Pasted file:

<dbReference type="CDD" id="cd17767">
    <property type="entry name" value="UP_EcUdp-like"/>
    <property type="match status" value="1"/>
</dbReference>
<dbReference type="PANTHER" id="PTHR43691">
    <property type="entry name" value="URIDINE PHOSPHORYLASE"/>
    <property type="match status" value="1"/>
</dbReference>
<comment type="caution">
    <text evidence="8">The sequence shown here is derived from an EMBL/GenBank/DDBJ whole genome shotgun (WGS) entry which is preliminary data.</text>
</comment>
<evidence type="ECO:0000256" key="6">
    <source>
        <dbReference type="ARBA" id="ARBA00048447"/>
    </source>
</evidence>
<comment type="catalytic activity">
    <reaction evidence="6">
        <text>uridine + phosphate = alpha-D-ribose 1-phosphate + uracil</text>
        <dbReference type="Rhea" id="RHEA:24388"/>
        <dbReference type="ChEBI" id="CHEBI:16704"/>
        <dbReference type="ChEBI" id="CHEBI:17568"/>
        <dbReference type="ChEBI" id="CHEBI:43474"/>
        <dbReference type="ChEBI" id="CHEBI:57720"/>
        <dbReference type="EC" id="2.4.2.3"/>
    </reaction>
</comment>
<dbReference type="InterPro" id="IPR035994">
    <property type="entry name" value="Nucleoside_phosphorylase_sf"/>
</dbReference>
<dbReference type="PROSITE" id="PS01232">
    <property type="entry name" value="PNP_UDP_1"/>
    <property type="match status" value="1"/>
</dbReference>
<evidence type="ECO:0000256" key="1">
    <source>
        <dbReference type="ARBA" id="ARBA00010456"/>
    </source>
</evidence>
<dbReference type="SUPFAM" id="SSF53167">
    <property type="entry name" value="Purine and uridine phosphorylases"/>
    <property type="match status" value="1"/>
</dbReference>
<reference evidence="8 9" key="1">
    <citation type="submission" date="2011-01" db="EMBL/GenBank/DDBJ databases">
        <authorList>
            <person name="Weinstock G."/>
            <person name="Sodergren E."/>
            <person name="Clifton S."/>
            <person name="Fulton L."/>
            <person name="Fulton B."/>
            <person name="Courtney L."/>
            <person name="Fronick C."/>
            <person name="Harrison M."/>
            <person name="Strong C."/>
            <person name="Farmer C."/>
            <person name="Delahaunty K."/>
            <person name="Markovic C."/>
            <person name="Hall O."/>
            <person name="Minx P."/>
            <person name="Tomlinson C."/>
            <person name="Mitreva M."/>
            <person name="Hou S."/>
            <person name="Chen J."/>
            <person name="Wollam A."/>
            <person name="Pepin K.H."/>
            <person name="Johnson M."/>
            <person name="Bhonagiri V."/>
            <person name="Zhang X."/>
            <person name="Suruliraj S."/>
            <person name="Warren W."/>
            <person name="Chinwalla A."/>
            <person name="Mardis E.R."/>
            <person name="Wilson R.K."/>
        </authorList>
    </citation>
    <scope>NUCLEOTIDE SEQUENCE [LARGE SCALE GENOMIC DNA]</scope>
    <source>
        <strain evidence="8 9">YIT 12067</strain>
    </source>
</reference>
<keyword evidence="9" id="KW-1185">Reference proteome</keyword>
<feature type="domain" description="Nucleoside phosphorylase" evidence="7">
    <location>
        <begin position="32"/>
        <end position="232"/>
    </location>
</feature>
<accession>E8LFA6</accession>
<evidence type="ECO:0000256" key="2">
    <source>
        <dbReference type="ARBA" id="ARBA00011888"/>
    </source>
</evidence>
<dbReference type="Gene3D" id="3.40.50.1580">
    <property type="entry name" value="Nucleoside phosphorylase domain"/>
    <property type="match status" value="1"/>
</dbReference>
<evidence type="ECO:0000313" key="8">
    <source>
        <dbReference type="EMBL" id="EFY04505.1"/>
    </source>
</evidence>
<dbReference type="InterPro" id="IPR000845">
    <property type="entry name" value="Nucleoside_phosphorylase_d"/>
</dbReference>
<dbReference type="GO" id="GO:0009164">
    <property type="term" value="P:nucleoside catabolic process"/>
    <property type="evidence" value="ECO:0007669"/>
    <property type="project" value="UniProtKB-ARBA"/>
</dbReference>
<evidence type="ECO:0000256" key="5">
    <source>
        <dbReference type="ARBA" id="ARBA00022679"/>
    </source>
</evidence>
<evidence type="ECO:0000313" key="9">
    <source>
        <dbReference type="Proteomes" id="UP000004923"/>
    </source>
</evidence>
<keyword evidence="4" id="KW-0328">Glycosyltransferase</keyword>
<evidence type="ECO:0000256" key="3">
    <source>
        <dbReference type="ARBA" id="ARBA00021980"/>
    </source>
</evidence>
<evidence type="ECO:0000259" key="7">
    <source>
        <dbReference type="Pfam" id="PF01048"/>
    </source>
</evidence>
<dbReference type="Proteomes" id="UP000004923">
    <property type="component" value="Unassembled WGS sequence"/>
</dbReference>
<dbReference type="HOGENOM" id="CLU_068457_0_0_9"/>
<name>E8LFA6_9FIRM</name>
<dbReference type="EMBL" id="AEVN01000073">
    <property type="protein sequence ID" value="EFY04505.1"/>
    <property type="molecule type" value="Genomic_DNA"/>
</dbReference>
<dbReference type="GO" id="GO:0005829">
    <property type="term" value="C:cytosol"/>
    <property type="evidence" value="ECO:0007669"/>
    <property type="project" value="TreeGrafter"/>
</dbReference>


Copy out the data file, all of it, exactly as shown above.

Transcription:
<dbReference type="CDD" id="cd17767">
    <property type="entry name" value="UP_EcUdp-like"/>
    <property type="match status" value="1"/>
</dbReference>
<dbReference type="PANTHER" id="PTHR43691">
    <property type="entry name" value="URIDINE PHOSPHORYLASE"/>
    <property type="match status" value="1"/>
</dbReference>
<comment type="caution">
    <text evidence="8">The sequence shown here is derived from an EMBL/GenBank/DDBJ whole genome shotgun (WGS) entry which is preliminary data.</text>
</comment>
<evidence type="ECO:0000256" key="6">
    <source>
        <dbReference type="ARBA" id="ARBA00048447"/>
    </source>
</evidence>
<comment type="catalytic activity">
    <reaction evidence="6">
        <text>uridine + phosphate = alpha-D-ribose 1-phosphate + uracil</text>
        <dbReference type="Rhea" id="RHEA:24388"/>
        <dbReference type="ChEBI" id="CHEBI:16704"/>
        <dbReference type="ChEBI" id="CHEBI:17568"/>
        <dbReference type="ChEBI" id="CHEBI:43474"/>
        <dbReference type="ChEBI" id="CHEBI:57720"/>
        <dbReference type="EC" id="2.4.2.3"/>
    </reaction>
</comment>
<dbReference type="InterPro" id="IPR035994">
    <property type="entry name" value="Nucleoside_phosphorylase_sf"/>
</dbReference>
<dbReference type="PROSITE" id="PS01232">
    <property type="entry name" value="PNP_UDP_1"/>
    <property type="match status" value="1"/>
</dbReference>
<evidence type="ECO:0000256" key="1">
    <source>
        <dbReference type="ARBA" id="ARBA00010456"/>
    </source>
</evidence>
<dbReference type="SUPFAM" id="SSF53167">
    <property type="entry name" value="Purine and uridine phosphorylases"/>
    <property type="match status" value="1"/>
</dbReference>
<reference evidence="8 9" key="1">
    <citation type="submission" date="2011-01" db="EMBL/GenBank/DDBJ databases">
        <authorList>
            <person name="Weinstock G."/>
            <person name="Sodergren E."/>
            <person name="Clifton S."/>
            <person name="Fulton L."/>
            <person name="Fulton B."/>
            <person name="Courtney L."/>
            <person name="Fronick C."/>
            <person name="Harrison M."/>
            <person name="Strong C."/>
            <person name="Farmer C."/>
            <person name="Delahaunty K."/>
            <person name="Markovic C."/>
            <person name="Hall O."/>
            <person name="Minx P."/>
            <person name="Tomlinson C."/>
            <person name="Mitreva M."/>
            <person name="Hou S."/>
            <person name="Chen J."/>
            <person name="Wollam A."/>
            <person name="Pepin K.H."/>
            <person name="Johnson M."/>
            <person name="Bhonagiri V."/>
            <person name="Zhang X."/>
            <person name="Suruliraj S."/>
            <person name="Warren W."/>
            <person name="Chinwalla A."/>
            <person name="Mardis E.R."/>
            <person name="Wilson R.K."/>
        </authorList>
    </citation>
    <scope>NUCLEOTIDE SEQUENCE [LARGE SCALE GENOMIC DNA]</scope>
    <source>
        <strain evidence="8 9">YIT 12067</strain>
    </source>
</reference>
<keyword evidence="9" id="KW-1185">Reference proteome</keyword>
<feature type="domain" description="Nucleoside phosphorylase" evidence="7">
    <location>
        <begin position="32"/>
        <end position="232"/>
    </location>
</feature>
<accession>E8LFA6</accession>
<evidence type="ECO:0000256" key="2">
    <source>
        <dbReference type="ARBA" id="ARBA00011888"/>
    </source>
</evidence>
<dbReference type="Gene3D" id="3.40.50.1580">
    <property type="entry name" value="Nucleoside phosphorylase domain"/>
    <property type="match status" value="1"/>
</dbReference>
<evidence type="ECO:0000313" key="8">
    <source>
        <dbReference type="EMBL" id="EFY04505.1"/>
    </source>
</evidence>
<dbReference type="InterPro" id="IPR000845">
    <property type="entry name" value="Nucleoside_phosphorylase_d"/>
</dbReference>
<dbReference type="GO" id="GO:0009164">
    <property type="term" value="P:nucleoside catabolic process"/>
    <property type="evidence" value="ECO:0007669"/>
    <property type="project" value="UniProtKB-ARBA"/>
</dbReference>
<evidence type="ECO:0000256" key="5">
    <source>
        <dbReference type="ARBA" id="ARBA00022679"/>
    </source>
</evidence>
<evidence type="ECO:0000313" key="9">
    <source>
        <dbReference type="Proteomes" id="UP000004923"/>
    </source>
</evidence>
<keyword evidence="4" id="KW-0328">Glycosyltransferase</keyword>
<evidence type="ECO:0000256" key="3">
    <source>
        <dbReference type="ARBA" id="ARBA00021980"/>
    </source>
</evidence>
<evidence type="ECO:0000259" key="7">
    <source>
        <dbReference type="Pfam" id="PF01048"/>
    </source>
</evidence>
<dbReference type="Proteomes" id="UP000004923">
    <property type="component" value="Unassembled WGS sequence"/>
</dbReference>
<dbReference type="HOGENOM" id="CLU_068457_0_0_9"/>
<name>E8LFA6_9FIRM</name>
<dbReference type="EMBL" id="AEVN01000073">
    <property type="protein sequence ID" value="EFY04505.1"/>
    <property type="molecule type" value="Genomic_DNA"/>
</dbReference>
<dbReference type="GO" id="GO:0005829">
    <property type="term" value="C:cytosol"/>
    <property type="evidence" value="ECO:0007669"/>
    <property type="project" value="TreeGrafter"/>
</dbReference>